Finally back in Nashville after a whirlwind trip to NYC and DC. It concluded with an awards show from the American Bar Association in our country’s capitol…just miles away from the Supreme Court where we were victorious.
I was deeply humbled to receive the Mark T. Banner award though all recognition should have just went to the legal team of Ron Coleman, Joel MacMull, and John Connell (as well as Spencer Trowbridge, who originally convinced me this was something worth fighting for). I’m glad that they got awards and were able to share some remarks (at least Ron), though I felt slightly out of place. However people might feel about the pageantry of awards events, I thought it was a great opportunity to challenge attorneys, judges, and law students to rethink how we approach laws, especially when it comes to the most marginalized.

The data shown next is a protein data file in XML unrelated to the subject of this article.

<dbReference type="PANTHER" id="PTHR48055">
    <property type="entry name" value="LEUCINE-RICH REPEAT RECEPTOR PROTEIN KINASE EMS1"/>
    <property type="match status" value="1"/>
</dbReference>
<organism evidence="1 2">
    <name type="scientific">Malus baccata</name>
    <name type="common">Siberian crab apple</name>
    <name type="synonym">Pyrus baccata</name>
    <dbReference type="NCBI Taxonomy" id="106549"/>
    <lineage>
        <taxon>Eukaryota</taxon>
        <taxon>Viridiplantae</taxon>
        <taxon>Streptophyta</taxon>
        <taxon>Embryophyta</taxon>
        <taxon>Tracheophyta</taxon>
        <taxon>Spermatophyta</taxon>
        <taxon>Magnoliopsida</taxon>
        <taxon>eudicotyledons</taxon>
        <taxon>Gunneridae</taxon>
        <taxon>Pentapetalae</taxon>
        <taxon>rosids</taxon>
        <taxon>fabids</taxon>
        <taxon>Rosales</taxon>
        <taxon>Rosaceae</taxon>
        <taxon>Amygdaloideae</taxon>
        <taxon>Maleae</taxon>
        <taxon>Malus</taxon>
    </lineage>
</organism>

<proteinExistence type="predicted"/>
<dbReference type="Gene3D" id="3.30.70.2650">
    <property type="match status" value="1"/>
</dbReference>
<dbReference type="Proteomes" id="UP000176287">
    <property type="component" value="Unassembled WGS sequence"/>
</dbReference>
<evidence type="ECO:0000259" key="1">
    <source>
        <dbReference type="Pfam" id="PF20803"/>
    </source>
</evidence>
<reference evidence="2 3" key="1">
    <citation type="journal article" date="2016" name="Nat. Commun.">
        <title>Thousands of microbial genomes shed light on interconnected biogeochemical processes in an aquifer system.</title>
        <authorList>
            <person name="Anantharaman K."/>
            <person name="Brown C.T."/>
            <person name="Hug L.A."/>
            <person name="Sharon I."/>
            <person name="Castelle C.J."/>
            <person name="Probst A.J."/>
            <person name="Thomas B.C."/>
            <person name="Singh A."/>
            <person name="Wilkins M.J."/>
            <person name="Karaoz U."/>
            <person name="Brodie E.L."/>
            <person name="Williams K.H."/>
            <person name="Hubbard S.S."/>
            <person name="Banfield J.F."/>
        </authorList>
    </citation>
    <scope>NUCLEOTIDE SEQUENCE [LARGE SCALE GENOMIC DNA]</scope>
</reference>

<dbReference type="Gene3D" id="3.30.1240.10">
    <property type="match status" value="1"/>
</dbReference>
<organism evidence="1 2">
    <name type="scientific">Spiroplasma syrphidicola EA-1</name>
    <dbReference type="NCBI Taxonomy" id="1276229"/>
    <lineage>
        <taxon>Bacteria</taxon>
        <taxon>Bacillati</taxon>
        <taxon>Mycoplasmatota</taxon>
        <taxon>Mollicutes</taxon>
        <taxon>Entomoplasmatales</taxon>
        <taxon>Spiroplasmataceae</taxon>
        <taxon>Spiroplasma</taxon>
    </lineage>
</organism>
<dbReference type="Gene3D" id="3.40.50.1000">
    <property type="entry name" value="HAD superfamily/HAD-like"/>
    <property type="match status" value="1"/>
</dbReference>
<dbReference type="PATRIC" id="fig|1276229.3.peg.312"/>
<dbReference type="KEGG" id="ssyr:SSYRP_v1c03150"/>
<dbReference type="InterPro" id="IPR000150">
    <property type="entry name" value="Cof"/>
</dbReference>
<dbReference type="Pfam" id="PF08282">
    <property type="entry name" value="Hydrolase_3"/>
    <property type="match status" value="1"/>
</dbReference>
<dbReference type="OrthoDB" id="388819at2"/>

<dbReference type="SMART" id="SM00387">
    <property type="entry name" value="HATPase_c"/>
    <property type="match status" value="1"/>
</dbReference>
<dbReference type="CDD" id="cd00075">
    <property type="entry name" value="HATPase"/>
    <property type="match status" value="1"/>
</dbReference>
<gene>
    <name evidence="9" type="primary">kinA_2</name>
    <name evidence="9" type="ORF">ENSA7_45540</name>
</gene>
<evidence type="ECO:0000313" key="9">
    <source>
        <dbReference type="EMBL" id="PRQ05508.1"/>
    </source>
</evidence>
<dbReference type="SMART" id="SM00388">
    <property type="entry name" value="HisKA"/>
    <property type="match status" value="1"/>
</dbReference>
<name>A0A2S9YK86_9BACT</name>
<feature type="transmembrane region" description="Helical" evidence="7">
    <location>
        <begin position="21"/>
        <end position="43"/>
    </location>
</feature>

This legal journey has introduced me to thousands of lawyers and people who want to serve others through law. I don’t doubt many of their intentions, there are some incredible people who do immense amounts of work advancing this cause. That being said, I think it’s easy for them to forget what that process is like for clients: how does it feel to be stuck in legal purgatory for a decade? Even if an appeals process is offered, is that just? What is it like for people who can’t afford a single hour of attorney’s fees?
In the end, it’s all about that vision of equity. After the applause dies down and the dust settles, we still have to roll up our sleeves and show up for justice. It’s nice to have a fancy luncheon and some etched glass to place on my bookshelf but we still need to make tough choices about bending the moral arc of the universe a bit further. And that requires work.